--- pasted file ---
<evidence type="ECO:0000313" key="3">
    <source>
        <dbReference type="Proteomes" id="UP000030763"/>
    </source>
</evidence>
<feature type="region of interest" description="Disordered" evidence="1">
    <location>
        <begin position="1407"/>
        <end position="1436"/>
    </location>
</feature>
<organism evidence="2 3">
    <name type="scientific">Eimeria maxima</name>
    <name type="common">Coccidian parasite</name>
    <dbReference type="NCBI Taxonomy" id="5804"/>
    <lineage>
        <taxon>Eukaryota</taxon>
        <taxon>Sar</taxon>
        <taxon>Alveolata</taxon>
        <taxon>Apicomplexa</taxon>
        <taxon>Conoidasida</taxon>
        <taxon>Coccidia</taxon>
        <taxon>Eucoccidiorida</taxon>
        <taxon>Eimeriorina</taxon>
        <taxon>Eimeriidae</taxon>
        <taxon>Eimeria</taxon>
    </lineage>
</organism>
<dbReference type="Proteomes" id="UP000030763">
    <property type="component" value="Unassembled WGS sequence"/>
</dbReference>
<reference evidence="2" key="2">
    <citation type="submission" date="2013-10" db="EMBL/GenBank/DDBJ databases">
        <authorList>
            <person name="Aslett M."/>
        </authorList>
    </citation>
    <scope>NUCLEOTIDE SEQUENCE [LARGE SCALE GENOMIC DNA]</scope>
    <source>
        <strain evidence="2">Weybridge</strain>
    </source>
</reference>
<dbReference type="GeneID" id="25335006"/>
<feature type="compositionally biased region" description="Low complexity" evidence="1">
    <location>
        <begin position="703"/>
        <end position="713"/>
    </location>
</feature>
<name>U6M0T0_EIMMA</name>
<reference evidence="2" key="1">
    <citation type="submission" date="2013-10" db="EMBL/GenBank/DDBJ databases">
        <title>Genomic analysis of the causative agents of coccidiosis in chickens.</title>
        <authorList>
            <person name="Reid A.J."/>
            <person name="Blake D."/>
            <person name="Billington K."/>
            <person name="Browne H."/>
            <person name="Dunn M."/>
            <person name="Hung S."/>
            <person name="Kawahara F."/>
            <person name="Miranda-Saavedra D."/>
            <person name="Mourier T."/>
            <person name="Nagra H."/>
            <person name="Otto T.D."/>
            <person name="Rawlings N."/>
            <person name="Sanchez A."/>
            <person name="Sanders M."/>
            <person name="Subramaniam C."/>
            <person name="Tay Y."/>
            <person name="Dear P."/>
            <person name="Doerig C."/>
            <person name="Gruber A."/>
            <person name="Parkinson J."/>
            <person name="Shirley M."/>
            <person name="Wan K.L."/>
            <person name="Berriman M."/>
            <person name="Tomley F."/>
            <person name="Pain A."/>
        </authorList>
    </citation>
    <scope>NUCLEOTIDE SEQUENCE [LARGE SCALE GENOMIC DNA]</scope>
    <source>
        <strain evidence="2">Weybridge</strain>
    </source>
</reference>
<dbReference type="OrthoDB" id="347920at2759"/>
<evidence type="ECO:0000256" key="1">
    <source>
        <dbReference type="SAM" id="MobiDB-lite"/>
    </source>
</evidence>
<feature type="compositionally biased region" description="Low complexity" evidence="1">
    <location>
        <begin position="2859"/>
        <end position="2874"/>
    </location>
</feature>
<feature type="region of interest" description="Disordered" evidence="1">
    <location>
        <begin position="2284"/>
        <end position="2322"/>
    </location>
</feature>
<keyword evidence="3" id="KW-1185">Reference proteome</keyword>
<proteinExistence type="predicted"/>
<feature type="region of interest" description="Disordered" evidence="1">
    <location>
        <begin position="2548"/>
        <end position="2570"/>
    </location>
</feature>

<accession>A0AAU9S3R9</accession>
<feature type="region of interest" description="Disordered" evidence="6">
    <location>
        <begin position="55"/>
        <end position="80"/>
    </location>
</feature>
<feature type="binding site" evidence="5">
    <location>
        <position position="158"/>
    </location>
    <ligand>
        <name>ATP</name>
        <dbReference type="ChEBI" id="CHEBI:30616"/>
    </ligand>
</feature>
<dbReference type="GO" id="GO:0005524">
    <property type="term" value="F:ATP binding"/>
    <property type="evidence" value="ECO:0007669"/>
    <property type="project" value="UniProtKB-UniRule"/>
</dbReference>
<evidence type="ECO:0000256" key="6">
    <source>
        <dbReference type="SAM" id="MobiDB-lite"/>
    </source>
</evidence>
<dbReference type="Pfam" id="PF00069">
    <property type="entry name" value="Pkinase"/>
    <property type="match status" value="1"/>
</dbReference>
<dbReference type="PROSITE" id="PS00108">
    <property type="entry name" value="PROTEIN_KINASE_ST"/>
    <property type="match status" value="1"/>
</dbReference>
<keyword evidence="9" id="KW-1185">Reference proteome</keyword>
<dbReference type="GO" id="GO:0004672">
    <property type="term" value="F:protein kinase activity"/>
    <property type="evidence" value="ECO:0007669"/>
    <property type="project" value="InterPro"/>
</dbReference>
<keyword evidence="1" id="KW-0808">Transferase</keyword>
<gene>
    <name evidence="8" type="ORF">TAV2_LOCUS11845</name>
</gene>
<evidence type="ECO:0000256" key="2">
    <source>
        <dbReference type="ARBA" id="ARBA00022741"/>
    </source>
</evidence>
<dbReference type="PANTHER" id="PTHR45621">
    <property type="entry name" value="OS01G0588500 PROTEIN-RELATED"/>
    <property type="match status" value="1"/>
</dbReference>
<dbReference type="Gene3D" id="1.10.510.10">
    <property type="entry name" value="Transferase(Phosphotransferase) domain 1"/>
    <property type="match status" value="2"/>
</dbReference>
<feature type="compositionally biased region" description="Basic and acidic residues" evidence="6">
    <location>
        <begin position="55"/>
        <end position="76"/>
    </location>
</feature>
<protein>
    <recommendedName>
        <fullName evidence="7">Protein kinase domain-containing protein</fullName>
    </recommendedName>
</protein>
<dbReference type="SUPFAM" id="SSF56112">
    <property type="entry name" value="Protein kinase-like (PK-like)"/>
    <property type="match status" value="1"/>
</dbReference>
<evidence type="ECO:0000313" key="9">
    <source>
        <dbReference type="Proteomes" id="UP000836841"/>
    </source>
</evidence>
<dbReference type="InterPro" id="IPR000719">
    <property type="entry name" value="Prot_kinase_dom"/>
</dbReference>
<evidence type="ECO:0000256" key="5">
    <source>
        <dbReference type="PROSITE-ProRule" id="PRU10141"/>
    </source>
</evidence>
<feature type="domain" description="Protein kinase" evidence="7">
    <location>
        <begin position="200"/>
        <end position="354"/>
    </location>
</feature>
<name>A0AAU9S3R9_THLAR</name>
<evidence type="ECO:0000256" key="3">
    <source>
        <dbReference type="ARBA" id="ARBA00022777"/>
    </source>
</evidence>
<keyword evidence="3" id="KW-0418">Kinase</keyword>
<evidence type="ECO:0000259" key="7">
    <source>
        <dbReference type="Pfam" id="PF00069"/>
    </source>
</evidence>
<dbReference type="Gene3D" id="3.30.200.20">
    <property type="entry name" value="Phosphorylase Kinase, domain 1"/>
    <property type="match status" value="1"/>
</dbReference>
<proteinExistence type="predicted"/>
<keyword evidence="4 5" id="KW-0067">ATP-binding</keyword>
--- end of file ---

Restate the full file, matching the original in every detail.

<evidence type="ECO:0000313" key="3">
    <source>
        <dbReference type="Proteomes" id="UP000030763"/>
    </source>
</evidence>
<feature type="region of interest" description="Disordered" evidence="1">
    <location>
        <begin position="1407"/>
        <end position="1436"/>
    </location>
</feature>
<organism evidence="2 3">
    <name type="scientific">Eimeria maxima</name>
    <name type="common">Coccidian parasite</name>
    <dbReference type="NCBI Taxonomy" id="5804"/>
    <lineage>
        <taxon>Eukaryota</taxon>
        <taxon>Sar</taxon>
        <taxon>Alveolata</taxon>
        <taxon>Apicomplexa</taxon>
        <taxon>Conoidasida</taxon>
        <taxon>Coccidia</taxon>
        <taxon>Eucoccidiorida</taxon>
        <taxon>Eimeriorina</taxon>
        <taxon>Eimeriidae</taxon>
        <taxon>Eimeria</taxon>
    </lineage>
</organism>
<dbReference type="Proteomes" id="UP000030763">
    <property type="component" value="Unassembled WGS sequence"/>
</dbReference>
<reference evidence="2" key="2">
    <citation type="submission" date="2013-10" db="EMBL/GenBank/DDBJ databases">
        <authorList>
            <person name="Aslett M."/>
        </authorList>
    </citation>
    <scope>NUCLEOTIDE SEQUENCE [LARGE SCALE GENOMIC DNA]</scope>
    <source>
        <strain evidence="2">Weybridge</strain>
    </source>
</reference>
<dbReference type="GeneID" id="25335006"/>
<feature type="compositionally biased region" description="Low complexity" evidence="1">
    <location>
        <begin position="703"/>
        <end position="713"/>
    </location>
</feature>
<name>U6M0T0_EIMMA</name>
<reference evidence="2" key="1">
    <citation type="submission" date="2013-10" db="EMBL/GenBank/DDBJ databases">
        <title>Genomic analysis of the causative agents of coccidiosis in chickens.</title>
        <authorList>
            <person name="Reid A.J."/>
            <person name="Blake D."/>
            <person name="Billington K."/>
            <person name="Browne H."/>
            <person name="Dunn M."/>
            <person name="Hung S."/>
            <person name="Kawahara F."/>
            <person name="Miranda-Saavedra D."/>
            <person name="Mourier T."/>
            <person name="Nagra H."/>
            <person name="Otto T.D."/>
            <person name="Rawlings N."/>
            <person name="Sanchez A."/>
            <person name="Sanders M."/>
            <person name="Subramaniam C."/>
            <person name="Tay Y."/>
            <person name="Dear P."/>
            <person name="Doerig C."/>
            <person name="Gruber A."/>
            <person name="Parkinson J."/>
            <person name="Shirley M."/>
            <person name="Wan K.L."/>
            <person name="Berriman M."/>
            <person name="Tomley F."/>
            <person name="Pain A."/>
        </authorList>
    </citation>
    <scope>NUCLEOTIDE SEQUENCE [LARGE SCALE GENOMIC DNA]</scope>
    <source>
        <strain evidence="2">Weybridge</strain>
    </source>
</reference>
<dbReference type="OrthoDB" id="347920at2759"/>
<evidence type="ECO:0000256" key="1">
    <source>
        <dbReference type="SAM" id="MobiDB-lite"/>
    </source>
</evidence>
<feature type="compositionally biased region" description="Low complexity" evidence="1">
    <location>
        <begin position="2859"/>
        <end position="2874"/>
    </location>
</feature>
<feature type="region of interest" description="Disordered" evidence="1">
    <location>
        <begin position="2284"/>
        <end position="2322"/>
    </location>
</feature>
<keyword evidence="3" id="KW-1185">Reference proteome</keyword>
<proteinExistence type="predicted"/>
<feature type="region of interest" description="Disordered" evidence="1">
    <location>
        <begin position="2548"/>
        <end position="2570"/>
    </location>
</feature>

<accession>A0AAU9S3R9</accession>
<feature type="region of interest" description="Disordered" evidence="6">
    <location>
        <begin position="55"/>
        <end position="80"/>
    </location>
</feature>
<feature type="binding site" evidence="5">
    <location>
        <position position="158"/>
    </location>
    <ligand>
        <name>ATP</name>
        <dbReference type="ChEBI" id="CHEBI:30616"/>
    </ligand>
</feature>
<dbReference type="GO" id="GO:0005524">
    <property type="term" value="F:ATP binding"/>
    <property type="evidence" value="ECO:0007669"/>
    <property type="project" value="UniProtKB-UniRule"/>
</dbReference>
<evidence type="ECO:0000256" key="6">
    <source>
        <dbReference type="SAM" id="MobiDB-lite"/>
    </source>
</evidence>
<dbReference type="Pfam" id="PF00069">
    <property type="entry name" value="Pkinase"/>
    <property type="match status" value="1"/>
</dbReference>
<dbReference type="PROSITE" id="PS00108">
    <property type="entry name" value="PROTEIN_KINASE_ST"/>
    <property type="match status" value="1"/>
</dbReference>
<keyword evidence="9" id="KW-1185">Reference proteome</keyword>
<dbReference type="GO" id="GO:0004672">
    <property type="term" value="F:protein kinase activity"/>
    <property type="evidence" value="ECO:0007669"/>
    <property type="project" value="InterPro"/>
</dbReference>
<keyword evidence="1" id="KW-0808">Transferase</keyword>
<gene>
    <name evidence="8" type="ORF">TAV2_LOCUS11845</name>
</gene>
<evidence type="ECO:0000256" key="2">
    <source>
        <dbReference type="ARBA" id="ARBA00022741"/>
    </source>
</evidence>
<dbReference type="PANTHER" id="PTHR45621">
    <property type="entry name" value="OS01G0588500 PROTEIN-RELATED"/>
    <property type="match status" value="1"/>
</dbReference>
<dbReference type="Gene3D" id="1.10.510.10">
    <property type="entry name" value="Transferase(Phosphotransferase) domain 1"/>
    <property type="match status" value="2"/>
</dbReference>
<feature type="compositionally biased region" description="Basic and acidic residues" evidence="6">
    <location>
        <begin position="55"/>
        <end position="76"/>
    </location>
</feature>
<protein>
    <recommendedName>
        <fullName evidence="7">Protein kinase domain-containing protein</fullName>
    </recommendedName>
</protein>
<dbReference type="SUPFAM" id="SSF56112">
    <property type="entry name" value="Protein kinase-like (PK-like)"/>
    <property type="match status" value="1"/>
</dbReference>
<evidence type="ECO:0000313" key="9">
    <source>
        <dbReference type="Proteomes" id="UP000836841"/>
    </source>
</evidence>
<dbReference type="InterPro" id="IPR000719">
    <property type="entry name" value="Prot_kinase_dom"/>
</dbReference>
<evidence type="ECO:0000256" key="5">
    <source>
        <dbReference type="PROSITE-ProRule" id="PRU10141"/>
    </source>
</evidence>
<feature type="domain" description="Protein kinase" evidence="7">
    <location>
        <begin position="200"/>
        <end position="354"/>
    </location>
</feature>
<name>A0AAU9S3R9_THLAR</name>
<evidence type="ECO:0000256" key="3">
    <source>
        <dbReference type="ARBA" id="ARBA00022777"/>
    </source>
</evidence>
<keyword evidence="3" id="KW-0418">Kinase</keyword>
<evidence type="ECO:0000259" key="7">
    <source>
        <dbReference type="Pfam" id="PF00069"/>
    </source>
</evidence>
<dbReference type="Gene3D" id="3.30.200.20">
    <property type="entry name" value="Phosphorylase Kinase, domain 1"/>
    <property type="match status" value="1"/>
</dbReference>
<proteinExistence type="predicted"/>
<keyword evidence="4 5" id="KW-0067">ATP-binding</keyword>